Not to be confused with the best Bond film made thus far:  Casino Royale of 2006.

Seymour (OBE)

born Joyce Penelope Wilhelmina Frankenberg

Mirren (DBE)

born Helen Lydia Mironoff

Live and Let Die (1973) was really the breakout performance of young Seymour’s early career.

There is juxtaposition…because you might know Seymour best as Dr. Quinn, Medicine Woman (1993-1998).

Sultry “Solitaire” (Seymour) is hardly recognizable next to her twenty-year-senior “Dr. Quinn”.

But sex sells.

And it just goes to show that HARDLY ANYONE gets to start off classy.

Stay classy.

In our film, the promiscuous Alice Rage (Mirren) ironically (?) gets an undercover job as a double for the Queen of England.  She then falls for the black-fingernailed Fu Manchu and becomes the 166-year-old (?) villain’s wife.

For those who only know Mirren as The Queen (2006), it is worth revisiting her early years for a jolt of WTF.

Though Mirren had been working in film seven times as long as Seymour when she took this role of Alice Rage in The Fiendish Plot of Dr. Fu Manchu, it was still something of a feather in her cap (one might imagine).

And though we might suspect this was the depth of her crappy early roles, it wasn’t.

The previous year, Mirren had been in the infamous film Caligula (produced by Penthouse magazine).

[as noted earlier, our film was a Playboy Productions venture with Hugh Hefner acting as executive producer]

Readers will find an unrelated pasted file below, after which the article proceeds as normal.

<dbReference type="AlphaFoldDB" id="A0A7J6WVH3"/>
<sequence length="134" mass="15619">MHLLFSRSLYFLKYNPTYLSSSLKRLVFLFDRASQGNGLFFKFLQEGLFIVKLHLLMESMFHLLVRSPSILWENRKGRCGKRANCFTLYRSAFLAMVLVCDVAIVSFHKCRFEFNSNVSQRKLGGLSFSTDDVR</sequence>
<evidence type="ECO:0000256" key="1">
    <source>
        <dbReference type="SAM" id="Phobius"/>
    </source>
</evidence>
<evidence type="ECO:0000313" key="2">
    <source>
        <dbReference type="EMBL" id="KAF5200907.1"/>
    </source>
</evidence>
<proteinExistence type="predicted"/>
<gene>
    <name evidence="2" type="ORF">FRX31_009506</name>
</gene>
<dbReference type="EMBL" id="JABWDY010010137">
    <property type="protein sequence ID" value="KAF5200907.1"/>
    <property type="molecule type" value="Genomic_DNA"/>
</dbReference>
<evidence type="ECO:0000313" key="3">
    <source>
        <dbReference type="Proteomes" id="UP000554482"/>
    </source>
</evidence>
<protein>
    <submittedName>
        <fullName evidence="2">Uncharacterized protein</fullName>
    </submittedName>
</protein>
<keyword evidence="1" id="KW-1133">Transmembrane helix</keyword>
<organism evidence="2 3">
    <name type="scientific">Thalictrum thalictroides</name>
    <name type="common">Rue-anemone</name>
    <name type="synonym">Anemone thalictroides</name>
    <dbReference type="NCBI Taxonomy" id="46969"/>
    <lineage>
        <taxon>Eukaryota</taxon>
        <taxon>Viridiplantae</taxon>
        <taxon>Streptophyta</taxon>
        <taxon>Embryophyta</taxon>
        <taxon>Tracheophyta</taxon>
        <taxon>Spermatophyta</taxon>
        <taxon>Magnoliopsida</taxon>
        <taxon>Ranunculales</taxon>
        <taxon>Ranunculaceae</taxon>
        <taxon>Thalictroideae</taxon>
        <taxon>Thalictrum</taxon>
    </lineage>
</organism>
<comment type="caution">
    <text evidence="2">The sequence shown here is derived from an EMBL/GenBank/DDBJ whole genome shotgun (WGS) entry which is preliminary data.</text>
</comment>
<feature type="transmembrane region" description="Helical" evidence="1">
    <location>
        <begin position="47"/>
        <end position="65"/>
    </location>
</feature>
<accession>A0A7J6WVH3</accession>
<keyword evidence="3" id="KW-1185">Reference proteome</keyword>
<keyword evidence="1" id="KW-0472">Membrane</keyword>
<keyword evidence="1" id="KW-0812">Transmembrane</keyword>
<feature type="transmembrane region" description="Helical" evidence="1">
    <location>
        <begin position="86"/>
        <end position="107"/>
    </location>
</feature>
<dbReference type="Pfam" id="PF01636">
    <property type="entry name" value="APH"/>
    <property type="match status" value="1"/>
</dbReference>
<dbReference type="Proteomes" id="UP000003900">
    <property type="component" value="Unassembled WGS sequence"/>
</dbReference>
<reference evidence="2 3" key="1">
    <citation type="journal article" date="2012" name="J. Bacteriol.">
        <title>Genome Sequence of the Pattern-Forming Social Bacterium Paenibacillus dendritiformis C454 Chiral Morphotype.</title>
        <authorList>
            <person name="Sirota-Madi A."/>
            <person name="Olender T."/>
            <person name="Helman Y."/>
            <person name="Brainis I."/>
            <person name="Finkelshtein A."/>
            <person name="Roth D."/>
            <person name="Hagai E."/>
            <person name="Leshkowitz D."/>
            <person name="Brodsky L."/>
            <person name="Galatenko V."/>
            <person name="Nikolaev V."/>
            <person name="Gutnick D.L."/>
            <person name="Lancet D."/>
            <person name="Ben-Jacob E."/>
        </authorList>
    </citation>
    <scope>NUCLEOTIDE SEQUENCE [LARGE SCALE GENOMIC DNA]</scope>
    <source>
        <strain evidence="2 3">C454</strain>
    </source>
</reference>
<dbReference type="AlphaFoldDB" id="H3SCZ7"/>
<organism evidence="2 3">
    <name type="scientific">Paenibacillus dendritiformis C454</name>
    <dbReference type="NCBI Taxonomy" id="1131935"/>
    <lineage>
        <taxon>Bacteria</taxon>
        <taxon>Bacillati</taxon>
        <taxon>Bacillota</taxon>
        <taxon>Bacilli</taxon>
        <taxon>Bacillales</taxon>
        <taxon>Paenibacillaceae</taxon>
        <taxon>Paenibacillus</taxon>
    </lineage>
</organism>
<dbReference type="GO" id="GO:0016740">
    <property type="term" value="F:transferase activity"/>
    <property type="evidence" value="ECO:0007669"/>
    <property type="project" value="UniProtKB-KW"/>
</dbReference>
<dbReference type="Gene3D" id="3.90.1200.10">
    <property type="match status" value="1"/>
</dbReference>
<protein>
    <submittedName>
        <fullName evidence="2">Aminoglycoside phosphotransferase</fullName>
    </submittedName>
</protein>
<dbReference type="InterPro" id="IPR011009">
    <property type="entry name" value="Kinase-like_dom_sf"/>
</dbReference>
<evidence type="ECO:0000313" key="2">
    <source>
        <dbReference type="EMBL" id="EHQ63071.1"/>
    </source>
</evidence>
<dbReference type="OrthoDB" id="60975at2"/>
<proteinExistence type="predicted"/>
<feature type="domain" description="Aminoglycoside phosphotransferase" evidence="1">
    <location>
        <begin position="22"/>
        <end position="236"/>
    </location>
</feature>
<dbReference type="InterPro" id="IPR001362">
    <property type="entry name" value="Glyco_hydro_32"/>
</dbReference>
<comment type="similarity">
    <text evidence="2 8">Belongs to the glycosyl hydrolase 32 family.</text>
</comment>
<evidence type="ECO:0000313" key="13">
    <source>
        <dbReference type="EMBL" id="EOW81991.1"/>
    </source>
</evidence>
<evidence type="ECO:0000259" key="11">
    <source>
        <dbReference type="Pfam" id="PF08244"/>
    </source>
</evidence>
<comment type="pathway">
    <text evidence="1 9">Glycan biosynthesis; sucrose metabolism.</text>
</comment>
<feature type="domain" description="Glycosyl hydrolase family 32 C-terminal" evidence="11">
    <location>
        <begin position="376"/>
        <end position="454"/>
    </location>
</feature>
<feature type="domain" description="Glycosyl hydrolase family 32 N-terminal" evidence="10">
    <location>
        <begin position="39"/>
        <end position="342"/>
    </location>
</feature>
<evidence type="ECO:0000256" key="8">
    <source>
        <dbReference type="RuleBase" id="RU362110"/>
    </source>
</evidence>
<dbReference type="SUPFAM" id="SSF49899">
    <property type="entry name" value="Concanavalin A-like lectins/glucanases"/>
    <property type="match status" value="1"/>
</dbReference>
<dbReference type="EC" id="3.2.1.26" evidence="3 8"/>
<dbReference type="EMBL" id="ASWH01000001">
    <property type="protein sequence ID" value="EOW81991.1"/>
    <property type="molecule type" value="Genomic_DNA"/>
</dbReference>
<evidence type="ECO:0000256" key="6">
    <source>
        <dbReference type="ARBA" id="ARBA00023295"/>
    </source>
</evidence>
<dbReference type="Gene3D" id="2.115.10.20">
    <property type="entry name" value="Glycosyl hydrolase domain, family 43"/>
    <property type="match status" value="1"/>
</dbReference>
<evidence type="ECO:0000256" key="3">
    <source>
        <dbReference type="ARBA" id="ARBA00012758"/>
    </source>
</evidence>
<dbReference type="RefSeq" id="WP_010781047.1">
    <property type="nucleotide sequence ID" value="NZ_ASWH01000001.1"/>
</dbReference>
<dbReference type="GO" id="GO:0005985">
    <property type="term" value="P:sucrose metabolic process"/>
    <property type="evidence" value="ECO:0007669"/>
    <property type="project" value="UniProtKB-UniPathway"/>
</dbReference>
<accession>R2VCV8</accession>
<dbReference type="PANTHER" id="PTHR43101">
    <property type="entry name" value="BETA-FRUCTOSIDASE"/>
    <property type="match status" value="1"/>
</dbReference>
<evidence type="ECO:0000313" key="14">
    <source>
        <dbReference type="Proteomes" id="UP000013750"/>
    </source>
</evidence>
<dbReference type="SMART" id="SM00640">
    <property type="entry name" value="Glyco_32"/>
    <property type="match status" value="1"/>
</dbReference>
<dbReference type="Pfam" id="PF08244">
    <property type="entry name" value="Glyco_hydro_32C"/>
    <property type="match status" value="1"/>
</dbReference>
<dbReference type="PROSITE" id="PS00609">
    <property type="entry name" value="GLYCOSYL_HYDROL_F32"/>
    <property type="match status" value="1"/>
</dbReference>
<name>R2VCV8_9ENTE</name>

Further, Mirren played a prostitute in the contemporaneous Hussy of 1980.

If you only know Mirren from American Treasure:  Book of Secrets, I can imagine your shock.

BTW…don’t make the easily-forgivable mistake of confusing Mirren for Judi Dench (the “M” of the Pierce Brosnan and Daniel Craig-era Bond films).

Which brings us back to Q.

Is QAnon legit?

Where is Q?

Why hasn’t Steve Pieczenik commented on Q?

Is Q a “flypaper coup” (to quote Wayne Madsen re: Turkey’s failed coup)?

Hard to say.

For me.

One thing is for sure:  Mirren and Dench both appeared in 1968’s A Midsummer Night’s Dream.

Burt Kwouk makes a brief appearance early in our film…as he drops the MacGuffin (after drenching his burning sleeve with it).

Look to Stonehenge.

Moreover, Steve Franken (the butler from The Party) plays Sid Caesar’s FBI partner here.

Franken was disgraced Minnesota Senator Al Franken’s cousin.

Let’s see if Q has posted anything.

Nope.

Weird.

 

-PD

 

The Music Box [1932)

This is truly a masterpiece.

It transcends short film.

The piano…

¡Ay, carambas!

This film is all about work.

About having shitty jobs.

The things we do for money!

Stan and Ollie work their asses off.

For nothing, basically.

But it provides us with some much-needed levity.

And one need not be overly-erudite to see Sisyphus in all of this.

Very clearly.

Up the hill.

Over and over again.

Just as things seem ok.

The same disaster strikes again.

And you are back at square one.

Groundhog Day.

Hell.

…but funny!

[only funny if you’re not living it]

But this is comedy.

And so we thank God for Jerry Lewis…and Laurel and Hardy…and Charlie Chaplin.

And all the great comedians who have brought the working man (and woman) the laughter they so dearly needed.